After her PhD at the National Museum of Natural History of Paris (France) on the use of animals in central Mexico, Aurelie has been a postdoctoral researcher at the University of York for three years, first as a Fyssen Foundation fellow and then as a Marie Curie Research Fellow, investigating changing patterns of animal husbandry, especially through the study of the turkey and its travel from America to Europe. She is currently a postdoctoral researcher on the NERC-funded project entitled “The consequences of gene flow between wild and domestic populations during livestock evolution”.
Canis spp. identification in central Mexico and its archaeological implications: toward a better understanding of the ecology and the cultural role of canids in ancient Mesoamerica
Manin, A, Evin, A
Boudadi-Maligne, M, Mallye, J-B
Relations hommes – canidés de la préhistoire aux périodes modernes
Reflexiones preliminares sobre la introducción de las practicas ganaderas europeas en una comunidad rural mesoamericana en la Nueva España
Lefebvre, K, Manin, A
Can we identify the Mexican hairless dog in the archaeological record? Morphological and genetic insights from Tizayuca, Basin of Mexico
Manin, A, Ollivier, M, Bastian, F, Zazzo, A, Tombret, O, Equihua Manrique, JC, Lefèvre, C
Journal of Archaeological Science
The evolutionary history of dogs in the Americas.
Ní Leathlobhair, M, Perri, AR, Irving-Pease, EK, Witt, KE, Linderholm, A, Haile, J, Lebrasseur, O, Ameen, C, Blick, J, Boyko, AR, Brace, S, Cortes, YN
Science (New York, N.Y.)
Dogs were present in the Americas before the arrival of European colonists, but the origin and fate of these precontact dogs are largely unknown. We sequenced 71 mitochondrial and 7 nuclear genomes from ancient North American and Siberian dogs from time frames spanning ~9000 years. Our analysis indicates that American dogs were not derived from North American wolves. Instead, American dogs form a monophyletic lineage that likely originated in Siberia and dispersed into the Americas alongside people. After the arrival of Europeans, native American dogs almost completely disappeared, leaving a minimal genetic legacy in modern dog populations. The closest detectable extant lineage to precontact American dogs is the canine transmissible venereal tumor, a contagious cancer clone derived from an individual dog that lived up to 8000 years ago.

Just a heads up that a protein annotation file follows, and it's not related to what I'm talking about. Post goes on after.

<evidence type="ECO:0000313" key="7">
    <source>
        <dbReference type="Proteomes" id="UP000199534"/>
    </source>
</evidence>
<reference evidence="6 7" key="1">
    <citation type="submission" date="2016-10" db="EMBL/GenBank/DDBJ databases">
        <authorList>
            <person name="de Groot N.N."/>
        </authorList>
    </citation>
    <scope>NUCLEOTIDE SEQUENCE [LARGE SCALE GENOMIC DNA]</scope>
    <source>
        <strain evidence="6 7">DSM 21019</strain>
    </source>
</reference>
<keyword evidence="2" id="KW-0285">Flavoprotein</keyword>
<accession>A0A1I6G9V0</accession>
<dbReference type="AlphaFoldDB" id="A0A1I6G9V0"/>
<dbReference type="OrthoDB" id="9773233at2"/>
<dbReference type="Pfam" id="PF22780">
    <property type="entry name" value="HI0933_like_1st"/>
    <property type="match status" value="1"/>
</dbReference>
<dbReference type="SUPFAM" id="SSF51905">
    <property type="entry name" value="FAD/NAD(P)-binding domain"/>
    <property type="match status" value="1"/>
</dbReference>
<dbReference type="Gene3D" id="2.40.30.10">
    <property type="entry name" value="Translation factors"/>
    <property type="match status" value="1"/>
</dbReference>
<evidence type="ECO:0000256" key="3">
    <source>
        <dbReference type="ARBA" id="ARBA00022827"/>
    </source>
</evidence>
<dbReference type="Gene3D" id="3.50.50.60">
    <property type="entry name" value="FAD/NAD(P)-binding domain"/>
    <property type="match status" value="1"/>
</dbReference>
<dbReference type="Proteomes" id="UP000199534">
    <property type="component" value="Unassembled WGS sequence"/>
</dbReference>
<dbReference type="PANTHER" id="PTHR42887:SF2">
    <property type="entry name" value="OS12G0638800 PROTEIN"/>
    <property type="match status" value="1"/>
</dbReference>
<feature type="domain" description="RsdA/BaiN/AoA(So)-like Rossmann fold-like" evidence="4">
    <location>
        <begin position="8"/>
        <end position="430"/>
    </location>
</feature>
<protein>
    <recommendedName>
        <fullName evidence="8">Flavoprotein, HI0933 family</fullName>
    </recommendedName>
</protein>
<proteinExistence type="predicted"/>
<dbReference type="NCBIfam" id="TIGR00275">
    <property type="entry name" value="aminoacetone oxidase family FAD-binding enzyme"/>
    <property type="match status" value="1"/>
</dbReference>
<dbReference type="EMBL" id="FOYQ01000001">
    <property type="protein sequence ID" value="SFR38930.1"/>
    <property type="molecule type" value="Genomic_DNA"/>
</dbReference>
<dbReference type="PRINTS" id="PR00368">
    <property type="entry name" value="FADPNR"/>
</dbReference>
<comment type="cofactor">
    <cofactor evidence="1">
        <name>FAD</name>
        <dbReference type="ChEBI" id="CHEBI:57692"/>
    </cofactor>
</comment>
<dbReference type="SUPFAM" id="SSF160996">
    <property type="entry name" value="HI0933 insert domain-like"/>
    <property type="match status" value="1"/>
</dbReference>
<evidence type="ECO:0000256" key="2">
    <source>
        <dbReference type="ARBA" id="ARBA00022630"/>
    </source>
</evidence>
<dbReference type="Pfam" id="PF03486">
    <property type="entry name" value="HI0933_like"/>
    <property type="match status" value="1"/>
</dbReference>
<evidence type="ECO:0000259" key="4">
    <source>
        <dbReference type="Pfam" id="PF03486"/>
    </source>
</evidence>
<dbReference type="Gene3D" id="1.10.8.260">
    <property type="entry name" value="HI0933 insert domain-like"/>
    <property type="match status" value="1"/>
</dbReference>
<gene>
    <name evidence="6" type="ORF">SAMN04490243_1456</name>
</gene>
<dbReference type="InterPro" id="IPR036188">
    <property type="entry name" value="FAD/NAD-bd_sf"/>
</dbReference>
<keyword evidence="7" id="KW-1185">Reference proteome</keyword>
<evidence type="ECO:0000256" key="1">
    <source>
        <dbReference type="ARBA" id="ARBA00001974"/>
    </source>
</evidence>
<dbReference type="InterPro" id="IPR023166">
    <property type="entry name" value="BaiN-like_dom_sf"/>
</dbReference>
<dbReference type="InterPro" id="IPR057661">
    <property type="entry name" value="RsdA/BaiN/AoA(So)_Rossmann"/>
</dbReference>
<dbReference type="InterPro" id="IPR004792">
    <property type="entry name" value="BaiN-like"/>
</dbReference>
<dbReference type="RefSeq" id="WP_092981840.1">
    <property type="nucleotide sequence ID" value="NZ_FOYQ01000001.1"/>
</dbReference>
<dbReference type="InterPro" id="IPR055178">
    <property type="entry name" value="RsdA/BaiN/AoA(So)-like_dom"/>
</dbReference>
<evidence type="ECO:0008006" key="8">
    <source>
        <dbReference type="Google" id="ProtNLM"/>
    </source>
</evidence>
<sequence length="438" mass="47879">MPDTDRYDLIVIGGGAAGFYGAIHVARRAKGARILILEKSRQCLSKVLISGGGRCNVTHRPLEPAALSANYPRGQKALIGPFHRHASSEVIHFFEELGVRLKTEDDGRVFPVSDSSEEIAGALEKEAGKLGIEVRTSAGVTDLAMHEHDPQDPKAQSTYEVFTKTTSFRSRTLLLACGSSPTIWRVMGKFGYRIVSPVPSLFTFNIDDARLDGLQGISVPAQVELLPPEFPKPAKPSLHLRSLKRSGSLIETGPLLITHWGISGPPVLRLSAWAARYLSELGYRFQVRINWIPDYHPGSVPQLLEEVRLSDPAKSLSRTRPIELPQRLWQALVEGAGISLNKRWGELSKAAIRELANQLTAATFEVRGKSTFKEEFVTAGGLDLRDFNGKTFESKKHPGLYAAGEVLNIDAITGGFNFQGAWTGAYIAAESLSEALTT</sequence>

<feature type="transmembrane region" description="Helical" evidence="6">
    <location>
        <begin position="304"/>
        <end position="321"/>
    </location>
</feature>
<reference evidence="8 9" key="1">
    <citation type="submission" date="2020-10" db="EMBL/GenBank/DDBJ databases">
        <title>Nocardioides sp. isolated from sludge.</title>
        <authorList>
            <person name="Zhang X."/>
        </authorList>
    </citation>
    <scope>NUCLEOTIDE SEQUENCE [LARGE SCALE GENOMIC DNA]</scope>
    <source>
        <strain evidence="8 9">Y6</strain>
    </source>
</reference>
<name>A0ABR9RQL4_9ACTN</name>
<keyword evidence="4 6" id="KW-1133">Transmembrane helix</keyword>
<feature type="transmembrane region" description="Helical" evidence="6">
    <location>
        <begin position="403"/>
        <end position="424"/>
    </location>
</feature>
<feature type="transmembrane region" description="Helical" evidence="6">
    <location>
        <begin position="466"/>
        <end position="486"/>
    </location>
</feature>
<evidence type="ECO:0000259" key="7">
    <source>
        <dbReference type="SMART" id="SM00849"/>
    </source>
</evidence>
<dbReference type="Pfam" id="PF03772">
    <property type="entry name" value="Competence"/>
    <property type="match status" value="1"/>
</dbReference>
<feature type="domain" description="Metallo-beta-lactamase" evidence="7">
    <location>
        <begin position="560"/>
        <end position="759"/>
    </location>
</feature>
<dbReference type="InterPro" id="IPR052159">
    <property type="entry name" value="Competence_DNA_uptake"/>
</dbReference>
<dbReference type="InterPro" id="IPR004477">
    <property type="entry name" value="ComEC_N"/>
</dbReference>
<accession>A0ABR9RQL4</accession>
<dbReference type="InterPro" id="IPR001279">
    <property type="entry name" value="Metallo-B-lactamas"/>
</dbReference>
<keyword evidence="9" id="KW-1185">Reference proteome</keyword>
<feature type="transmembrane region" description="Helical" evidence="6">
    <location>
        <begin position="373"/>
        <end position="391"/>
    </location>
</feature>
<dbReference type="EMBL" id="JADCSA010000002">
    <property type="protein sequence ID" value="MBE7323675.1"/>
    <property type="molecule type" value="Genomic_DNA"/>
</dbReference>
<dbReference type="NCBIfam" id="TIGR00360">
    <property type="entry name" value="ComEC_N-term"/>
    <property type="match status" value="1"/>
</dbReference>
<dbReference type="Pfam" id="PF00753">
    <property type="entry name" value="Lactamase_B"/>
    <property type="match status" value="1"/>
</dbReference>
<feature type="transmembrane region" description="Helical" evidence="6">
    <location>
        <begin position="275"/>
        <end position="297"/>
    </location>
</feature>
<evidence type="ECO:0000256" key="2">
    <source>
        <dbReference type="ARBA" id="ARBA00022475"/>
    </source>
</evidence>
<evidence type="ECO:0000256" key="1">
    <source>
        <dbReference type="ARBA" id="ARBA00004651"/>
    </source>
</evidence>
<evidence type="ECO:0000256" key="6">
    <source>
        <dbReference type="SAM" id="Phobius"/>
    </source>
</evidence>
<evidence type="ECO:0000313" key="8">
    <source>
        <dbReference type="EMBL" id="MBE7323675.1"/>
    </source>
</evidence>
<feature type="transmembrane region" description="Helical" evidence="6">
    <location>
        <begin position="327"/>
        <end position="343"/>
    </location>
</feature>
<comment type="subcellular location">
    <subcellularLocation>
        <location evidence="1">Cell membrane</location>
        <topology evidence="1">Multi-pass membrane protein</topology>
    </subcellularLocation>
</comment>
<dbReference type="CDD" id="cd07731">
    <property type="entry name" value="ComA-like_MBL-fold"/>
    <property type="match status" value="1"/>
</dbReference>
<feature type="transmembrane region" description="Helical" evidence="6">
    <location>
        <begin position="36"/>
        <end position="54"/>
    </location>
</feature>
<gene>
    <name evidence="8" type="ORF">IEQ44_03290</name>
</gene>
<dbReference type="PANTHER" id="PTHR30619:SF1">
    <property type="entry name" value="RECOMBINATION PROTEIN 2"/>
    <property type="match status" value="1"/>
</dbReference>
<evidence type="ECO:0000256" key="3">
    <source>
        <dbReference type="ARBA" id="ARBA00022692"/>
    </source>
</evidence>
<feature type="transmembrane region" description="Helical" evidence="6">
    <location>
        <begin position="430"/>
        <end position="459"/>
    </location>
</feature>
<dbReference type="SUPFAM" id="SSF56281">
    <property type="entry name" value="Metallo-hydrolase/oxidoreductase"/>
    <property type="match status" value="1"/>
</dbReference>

Diversity of management strategies in Mesoamerican turkeys: archaeological, isotopic and genetic evidence.
Manin, A, Corona-M, E, Alexander, M, Craig, A, Thornton, EK, Yang, DY, Richards, M, Speller, CF
R Soc Open Sci
The turkey (Meleagris gallopavo) represents one of the few domestic animals of the New World. While current research points to distinct domestication centres in the Southwest USA and Mesoamerica, several questions regarding the number of progenitor populations, and the timing and intensity of turkey husbandry remain unanswered. This study applied ancient mitochondrial DNA and stable isotope (δ13C, δ15N) analysis to 55 archaeological turkey remains from Mexico to investigate pre-contact turkey exploitation in Mesoamerica. Three different (sub)species of turkeys were identified in the archaeological record (M. g. mexicana, M. g. gallopavo and M. ocellata), indicating the exploitation of diverse local populations, as well as the trade of captively reared birds into the Maya area. No evidence of shared maternal haplotypes was observed between Mesoamerica and the Southwest USA, in contrast with archaeological evidence for trade of other domestic products. Isotopic analysis indicates a range of feeding behaviours in ancient Mesoamerican turkeys, including wild foraging, human provisioning and mixed feeding ecologies. This variability in turkey diet decreases through time, with archaeological, genetic and isotopic evidence all pointing to the intensification of domestic turkey management and husbandry, culminating in the Postclassic period.
ancient DNA analysis, animal domestication, archaeology, isotope analysis, turkey (Meleagris gallopavo)